Does the Fed set mortgage rates?

A young family looking at a home with their real estate agent, as they consider if the Federal Reserve sets mortgage rates.Image: A young family looking at a home with their real estate agent, as they consider if the Federal Reserve sets mortgage rates.
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The Federal Reserve can help influence mortgage rates. But your individual financial situation also plays a big role in the rate you can get for a home loan.

When you buy a home, the Fed’s monetary policy is one of many factors that influences your mortgage rate.

While you can’t control what the Fed does, you can help set yourself up to get a competitive mortgage rate by demonstrating a positive credit history, paying off debt and saving up for a down payment.

Does the Fed set mortgage rates?

Not exactly.

The Federal Reserve doesn’t mandate the price that banks charge homebuyers to lend money. As private businesses, banks are allowed to set their own rates.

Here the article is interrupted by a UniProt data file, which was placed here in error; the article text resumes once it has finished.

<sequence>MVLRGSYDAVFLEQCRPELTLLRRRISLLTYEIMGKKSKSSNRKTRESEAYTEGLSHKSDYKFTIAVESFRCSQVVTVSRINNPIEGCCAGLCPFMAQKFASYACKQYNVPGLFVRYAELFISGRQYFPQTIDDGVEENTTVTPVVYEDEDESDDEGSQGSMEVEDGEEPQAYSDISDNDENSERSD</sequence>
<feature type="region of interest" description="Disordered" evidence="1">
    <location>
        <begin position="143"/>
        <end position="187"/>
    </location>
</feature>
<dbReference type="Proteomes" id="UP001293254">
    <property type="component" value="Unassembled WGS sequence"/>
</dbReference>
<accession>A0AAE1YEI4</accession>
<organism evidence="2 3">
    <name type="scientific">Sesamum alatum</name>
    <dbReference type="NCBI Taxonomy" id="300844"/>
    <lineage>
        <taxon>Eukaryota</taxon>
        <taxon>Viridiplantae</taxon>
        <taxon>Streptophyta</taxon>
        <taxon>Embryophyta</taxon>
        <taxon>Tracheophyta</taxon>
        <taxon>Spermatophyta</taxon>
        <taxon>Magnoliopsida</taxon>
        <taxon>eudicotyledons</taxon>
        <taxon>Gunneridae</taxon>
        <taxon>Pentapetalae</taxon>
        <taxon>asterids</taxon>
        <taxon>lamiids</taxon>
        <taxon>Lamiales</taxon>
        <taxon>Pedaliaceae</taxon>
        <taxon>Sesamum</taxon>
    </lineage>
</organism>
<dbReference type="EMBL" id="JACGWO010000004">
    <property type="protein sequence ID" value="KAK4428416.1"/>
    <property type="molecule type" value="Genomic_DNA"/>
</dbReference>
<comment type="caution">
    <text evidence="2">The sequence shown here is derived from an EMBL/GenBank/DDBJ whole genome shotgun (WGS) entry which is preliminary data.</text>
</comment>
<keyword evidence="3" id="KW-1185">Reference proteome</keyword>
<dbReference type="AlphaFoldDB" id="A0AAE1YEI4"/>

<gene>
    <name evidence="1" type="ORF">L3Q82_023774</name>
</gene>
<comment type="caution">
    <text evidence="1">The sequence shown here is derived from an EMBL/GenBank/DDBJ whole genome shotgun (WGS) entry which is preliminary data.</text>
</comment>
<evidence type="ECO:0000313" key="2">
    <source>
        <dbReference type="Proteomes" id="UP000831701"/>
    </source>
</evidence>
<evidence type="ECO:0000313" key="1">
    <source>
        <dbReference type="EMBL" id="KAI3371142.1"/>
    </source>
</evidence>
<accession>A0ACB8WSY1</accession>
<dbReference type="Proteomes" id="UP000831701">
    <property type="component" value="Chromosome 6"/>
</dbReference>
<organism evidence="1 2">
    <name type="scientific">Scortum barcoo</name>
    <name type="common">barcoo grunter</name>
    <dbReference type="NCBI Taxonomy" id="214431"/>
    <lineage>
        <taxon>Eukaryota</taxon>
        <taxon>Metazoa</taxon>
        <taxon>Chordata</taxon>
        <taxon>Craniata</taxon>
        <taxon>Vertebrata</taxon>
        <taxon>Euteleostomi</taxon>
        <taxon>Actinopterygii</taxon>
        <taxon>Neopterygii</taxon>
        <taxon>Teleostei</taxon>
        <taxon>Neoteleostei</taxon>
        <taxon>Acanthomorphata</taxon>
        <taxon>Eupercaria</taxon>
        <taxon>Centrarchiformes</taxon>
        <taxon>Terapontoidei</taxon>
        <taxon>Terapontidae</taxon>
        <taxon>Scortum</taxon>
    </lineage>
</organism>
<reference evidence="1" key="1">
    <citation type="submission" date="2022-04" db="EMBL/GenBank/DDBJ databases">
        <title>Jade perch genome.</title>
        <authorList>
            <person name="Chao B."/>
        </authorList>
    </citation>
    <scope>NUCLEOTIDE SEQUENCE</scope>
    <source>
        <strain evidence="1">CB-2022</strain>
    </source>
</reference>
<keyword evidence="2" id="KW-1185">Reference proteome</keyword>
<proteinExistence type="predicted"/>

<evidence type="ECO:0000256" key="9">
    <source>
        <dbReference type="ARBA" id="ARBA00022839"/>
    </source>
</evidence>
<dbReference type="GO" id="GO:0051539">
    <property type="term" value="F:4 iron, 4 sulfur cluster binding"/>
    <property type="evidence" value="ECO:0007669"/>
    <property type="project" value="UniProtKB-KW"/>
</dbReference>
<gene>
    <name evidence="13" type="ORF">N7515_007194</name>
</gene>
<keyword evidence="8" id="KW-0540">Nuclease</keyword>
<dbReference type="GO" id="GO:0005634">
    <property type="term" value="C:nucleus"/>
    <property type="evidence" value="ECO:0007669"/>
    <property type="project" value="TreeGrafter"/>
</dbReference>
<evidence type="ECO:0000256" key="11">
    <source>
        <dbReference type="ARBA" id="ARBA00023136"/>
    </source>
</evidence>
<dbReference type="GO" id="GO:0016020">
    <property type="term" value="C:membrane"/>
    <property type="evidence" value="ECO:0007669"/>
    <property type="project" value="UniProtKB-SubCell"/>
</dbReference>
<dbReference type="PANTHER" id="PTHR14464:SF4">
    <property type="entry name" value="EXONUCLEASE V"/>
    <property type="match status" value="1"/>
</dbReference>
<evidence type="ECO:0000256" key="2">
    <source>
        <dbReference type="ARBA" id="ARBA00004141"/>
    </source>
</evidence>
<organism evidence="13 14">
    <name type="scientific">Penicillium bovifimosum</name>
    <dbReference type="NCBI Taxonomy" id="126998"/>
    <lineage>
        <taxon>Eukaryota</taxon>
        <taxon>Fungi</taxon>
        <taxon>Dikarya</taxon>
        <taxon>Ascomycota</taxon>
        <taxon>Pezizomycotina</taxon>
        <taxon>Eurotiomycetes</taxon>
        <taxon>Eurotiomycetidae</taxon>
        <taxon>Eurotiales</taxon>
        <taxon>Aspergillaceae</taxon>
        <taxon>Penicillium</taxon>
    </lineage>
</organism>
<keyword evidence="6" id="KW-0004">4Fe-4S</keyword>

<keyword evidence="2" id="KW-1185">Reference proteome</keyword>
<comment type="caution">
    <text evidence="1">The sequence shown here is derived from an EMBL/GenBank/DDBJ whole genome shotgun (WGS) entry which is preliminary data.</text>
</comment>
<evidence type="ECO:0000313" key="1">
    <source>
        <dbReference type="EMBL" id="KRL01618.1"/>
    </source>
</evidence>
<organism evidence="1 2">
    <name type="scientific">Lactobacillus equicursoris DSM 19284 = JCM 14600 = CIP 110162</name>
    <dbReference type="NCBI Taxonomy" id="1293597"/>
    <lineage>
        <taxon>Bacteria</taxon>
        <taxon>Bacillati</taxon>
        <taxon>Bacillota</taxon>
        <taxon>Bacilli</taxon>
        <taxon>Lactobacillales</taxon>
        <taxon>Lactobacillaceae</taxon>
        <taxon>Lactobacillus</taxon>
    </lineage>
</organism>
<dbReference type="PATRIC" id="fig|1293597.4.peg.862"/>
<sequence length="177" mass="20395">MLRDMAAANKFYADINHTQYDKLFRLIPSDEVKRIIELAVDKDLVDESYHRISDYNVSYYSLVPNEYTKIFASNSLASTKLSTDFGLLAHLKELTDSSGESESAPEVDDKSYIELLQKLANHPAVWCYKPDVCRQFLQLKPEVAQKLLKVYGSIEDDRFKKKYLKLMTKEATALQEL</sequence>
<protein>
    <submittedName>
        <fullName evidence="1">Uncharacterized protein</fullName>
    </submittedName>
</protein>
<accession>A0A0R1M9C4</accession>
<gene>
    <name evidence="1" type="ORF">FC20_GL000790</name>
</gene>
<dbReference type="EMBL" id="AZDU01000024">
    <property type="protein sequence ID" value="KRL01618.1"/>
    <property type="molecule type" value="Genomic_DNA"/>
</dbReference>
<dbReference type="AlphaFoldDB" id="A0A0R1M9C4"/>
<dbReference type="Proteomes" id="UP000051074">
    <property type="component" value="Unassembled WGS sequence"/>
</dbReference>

But the Fed’s monetary policies can still influence the mortgage rates that lenders set. This could impact the interest rates you pay for a new home loan, a refinance of your current home loan, or a home equity loan or home equity line of credit (aka HELOC).

Let’s take a closer look at how the Fed influences mortgage rates from afar.

How does the Fed influence mortgage rates?

The Fed is responsible for setting the federal funds rate, which can affect the interest rates and, in turn, the monthly payments, for everything from mortgage loans to credit cards and auto loans.

What is the federal funds rate?

The federal funds rate is the amount banks charge to lend each other money. Here’s how it works.

There’s a federal requirement known as Regulation D that says banks must keep a certain amount of reserves on hand at any given time. This rule protects banks from running out of money if too many customers try to withdraw funds at the same time.

When a bank doesn’t have enough money in reserves, it borrows from another bank. The interest rate the bank pays to borrow that money is what’s known as the federal funds rate.